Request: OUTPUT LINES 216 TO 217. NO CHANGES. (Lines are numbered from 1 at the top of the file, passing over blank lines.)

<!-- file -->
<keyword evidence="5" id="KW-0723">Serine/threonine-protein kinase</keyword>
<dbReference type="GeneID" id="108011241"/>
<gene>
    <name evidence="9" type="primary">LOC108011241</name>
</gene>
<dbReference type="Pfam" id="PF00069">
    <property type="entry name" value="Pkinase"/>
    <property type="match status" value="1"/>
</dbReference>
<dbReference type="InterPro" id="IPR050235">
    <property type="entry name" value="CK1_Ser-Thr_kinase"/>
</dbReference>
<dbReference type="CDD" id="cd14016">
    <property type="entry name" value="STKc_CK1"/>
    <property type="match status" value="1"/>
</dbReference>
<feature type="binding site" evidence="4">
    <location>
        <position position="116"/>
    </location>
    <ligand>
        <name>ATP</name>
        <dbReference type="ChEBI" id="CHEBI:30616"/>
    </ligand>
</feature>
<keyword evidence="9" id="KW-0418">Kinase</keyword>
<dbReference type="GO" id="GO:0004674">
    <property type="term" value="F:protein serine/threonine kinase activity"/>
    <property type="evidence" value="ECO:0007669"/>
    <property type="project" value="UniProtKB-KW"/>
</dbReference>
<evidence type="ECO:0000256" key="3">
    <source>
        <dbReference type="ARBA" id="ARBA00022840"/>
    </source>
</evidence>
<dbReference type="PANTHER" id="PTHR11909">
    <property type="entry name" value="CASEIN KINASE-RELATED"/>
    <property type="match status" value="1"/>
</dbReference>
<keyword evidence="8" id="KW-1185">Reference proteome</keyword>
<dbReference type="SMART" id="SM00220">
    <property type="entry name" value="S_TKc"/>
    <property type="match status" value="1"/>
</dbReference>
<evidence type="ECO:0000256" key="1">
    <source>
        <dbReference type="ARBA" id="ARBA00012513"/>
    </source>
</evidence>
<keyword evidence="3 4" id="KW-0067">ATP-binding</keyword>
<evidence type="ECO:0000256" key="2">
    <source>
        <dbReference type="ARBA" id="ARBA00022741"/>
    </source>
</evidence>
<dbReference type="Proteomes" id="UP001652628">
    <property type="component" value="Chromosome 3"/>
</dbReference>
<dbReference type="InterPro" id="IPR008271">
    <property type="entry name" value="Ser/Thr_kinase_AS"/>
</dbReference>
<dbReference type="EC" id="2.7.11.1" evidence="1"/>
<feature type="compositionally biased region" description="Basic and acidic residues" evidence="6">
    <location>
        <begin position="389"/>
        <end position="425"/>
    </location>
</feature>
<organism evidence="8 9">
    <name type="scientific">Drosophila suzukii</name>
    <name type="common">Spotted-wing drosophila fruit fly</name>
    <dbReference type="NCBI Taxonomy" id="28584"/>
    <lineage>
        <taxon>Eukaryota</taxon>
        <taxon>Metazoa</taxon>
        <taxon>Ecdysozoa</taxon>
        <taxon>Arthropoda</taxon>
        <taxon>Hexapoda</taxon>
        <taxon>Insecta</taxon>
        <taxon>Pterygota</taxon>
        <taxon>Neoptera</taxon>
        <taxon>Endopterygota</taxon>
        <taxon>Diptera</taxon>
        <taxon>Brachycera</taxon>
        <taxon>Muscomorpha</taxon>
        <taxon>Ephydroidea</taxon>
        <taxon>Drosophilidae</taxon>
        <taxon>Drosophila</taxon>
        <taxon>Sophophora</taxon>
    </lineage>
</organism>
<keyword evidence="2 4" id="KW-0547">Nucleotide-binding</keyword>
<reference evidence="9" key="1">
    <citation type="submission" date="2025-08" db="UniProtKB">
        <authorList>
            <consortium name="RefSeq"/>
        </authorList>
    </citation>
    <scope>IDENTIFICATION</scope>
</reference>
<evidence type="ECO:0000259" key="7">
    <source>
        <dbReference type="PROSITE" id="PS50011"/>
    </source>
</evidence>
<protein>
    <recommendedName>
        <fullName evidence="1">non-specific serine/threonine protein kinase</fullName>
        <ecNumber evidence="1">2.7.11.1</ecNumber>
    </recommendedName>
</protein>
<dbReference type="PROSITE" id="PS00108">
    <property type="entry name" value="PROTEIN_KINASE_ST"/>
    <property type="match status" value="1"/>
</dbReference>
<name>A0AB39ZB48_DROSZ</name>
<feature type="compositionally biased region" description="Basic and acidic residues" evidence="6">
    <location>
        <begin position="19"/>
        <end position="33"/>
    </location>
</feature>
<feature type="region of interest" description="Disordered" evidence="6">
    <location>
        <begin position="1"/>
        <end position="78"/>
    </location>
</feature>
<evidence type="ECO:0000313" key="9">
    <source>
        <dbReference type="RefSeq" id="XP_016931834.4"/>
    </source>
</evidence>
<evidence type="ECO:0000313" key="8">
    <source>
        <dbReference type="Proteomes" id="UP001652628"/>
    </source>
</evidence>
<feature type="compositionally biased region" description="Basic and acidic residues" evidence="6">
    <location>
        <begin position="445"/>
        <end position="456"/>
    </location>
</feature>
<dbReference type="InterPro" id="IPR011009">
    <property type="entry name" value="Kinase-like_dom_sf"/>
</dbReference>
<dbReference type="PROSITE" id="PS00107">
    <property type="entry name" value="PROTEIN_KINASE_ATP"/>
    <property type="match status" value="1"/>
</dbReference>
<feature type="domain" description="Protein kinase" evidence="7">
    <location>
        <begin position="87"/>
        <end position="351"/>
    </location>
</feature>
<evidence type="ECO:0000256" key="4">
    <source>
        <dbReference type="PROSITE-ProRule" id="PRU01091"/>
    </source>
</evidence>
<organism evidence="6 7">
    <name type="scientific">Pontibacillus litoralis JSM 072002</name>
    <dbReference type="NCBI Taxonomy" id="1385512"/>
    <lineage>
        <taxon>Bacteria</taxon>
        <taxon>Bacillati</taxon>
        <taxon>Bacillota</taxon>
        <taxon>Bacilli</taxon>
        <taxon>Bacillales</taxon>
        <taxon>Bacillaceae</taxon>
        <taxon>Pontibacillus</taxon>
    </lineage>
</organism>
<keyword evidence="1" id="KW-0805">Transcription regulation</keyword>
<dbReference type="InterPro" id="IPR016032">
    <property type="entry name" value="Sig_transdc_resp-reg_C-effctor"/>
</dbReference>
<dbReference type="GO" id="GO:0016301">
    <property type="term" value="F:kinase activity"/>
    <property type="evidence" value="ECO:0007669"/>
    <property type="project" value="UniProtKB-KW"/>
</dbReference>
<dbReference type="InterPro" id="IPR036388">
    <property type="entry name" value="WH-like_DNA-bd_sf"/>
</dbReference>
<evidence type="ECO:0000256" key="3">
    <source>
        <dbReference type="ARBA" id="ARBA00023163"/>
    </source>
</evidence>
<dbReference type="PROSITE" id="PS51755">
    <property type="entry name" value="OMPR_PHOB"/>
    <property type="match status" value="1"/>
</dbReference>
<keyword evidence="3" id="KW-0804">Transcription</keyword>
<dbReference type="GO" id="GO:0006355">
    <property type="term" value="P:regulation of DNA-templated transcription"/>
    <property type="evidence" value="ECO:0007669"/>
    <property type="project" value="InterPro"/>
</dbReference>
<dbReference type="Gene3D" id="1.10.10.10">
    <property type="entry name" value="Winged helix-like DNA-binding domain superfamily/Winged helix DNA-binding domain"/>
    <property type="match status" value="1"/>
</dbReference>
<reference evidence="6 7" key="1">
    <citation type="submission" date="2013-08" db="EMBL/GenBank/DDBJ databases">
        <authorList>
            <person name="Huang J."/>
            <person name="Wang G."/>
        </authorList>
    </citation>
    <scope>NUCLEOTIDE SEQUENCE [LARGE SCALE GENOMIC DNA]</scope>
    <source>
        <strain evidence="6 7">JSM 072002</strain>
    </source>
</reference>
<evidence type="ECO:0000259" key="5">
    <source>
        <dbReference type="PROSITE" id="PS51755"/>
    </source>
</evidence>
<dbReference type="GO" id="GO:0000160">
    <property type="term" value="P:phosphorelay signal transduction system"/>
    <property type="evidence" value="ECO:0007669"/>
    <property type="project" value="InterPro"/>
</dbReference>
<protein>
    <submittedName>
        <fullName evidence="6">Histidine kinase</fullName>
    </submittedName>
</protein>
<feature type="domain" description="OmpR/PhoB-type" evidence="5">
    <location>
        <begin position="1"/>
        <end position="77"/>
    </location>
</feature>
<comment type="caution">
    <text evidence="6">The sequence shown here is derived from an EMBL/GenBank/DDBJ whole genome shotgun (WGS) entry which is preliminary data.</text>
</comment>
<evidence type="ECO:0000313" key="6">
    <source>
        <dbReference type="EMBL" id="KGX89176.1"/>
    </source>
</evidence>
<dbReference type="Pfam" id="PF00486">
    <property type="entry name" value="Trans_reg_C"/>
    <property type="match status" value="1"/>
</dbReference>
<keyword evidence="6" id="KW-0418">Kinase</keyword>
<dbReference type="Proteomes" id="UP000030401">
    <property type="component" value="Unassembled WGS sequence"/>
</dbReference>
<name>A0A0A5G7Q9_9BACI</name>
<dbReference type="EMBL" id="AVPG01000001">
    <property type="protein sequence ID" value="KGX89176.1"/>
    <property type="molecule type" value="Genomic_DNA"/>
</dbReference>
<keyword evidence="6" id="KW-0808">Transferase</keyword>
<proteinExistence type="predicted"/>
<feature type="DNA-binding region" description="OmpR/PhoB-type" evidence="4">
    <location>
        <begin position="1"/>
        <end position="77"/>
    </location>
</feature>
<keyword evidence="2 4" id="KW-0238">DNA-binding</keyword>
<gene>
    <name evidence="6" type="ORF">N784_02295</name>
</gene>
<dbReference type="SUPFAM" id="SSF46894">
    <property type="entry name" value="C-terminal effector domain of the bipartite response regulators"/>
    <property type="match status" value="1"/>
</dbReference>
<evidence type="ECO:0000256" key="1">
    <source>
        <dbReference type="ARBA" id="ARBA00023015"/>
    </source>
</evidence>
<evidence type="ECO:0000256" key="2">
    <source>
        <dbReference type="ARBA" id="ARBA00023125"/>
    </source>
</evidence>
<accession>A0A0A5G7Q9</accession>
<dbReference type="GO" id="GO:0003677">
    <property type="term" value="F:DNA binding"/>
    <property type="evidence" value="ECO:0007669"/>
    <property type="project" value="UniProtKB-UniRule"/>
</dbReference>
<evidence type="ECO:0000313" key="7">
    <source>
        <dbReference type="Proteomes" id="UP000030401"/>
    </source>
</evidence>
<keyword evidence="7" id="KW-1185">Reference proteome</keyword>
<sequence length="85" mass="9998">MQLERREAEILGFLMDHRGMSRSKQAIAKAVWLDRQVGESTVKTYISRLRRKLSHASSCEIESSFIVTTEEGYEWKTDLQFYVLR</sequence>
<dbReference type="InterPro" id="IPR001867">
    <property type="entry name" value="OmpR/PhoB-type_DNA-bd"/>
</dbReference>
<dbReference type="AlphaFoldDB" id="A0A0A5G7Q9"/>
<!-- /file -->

    <source>
        <strain evidence="6 7">JSM 072002</strain>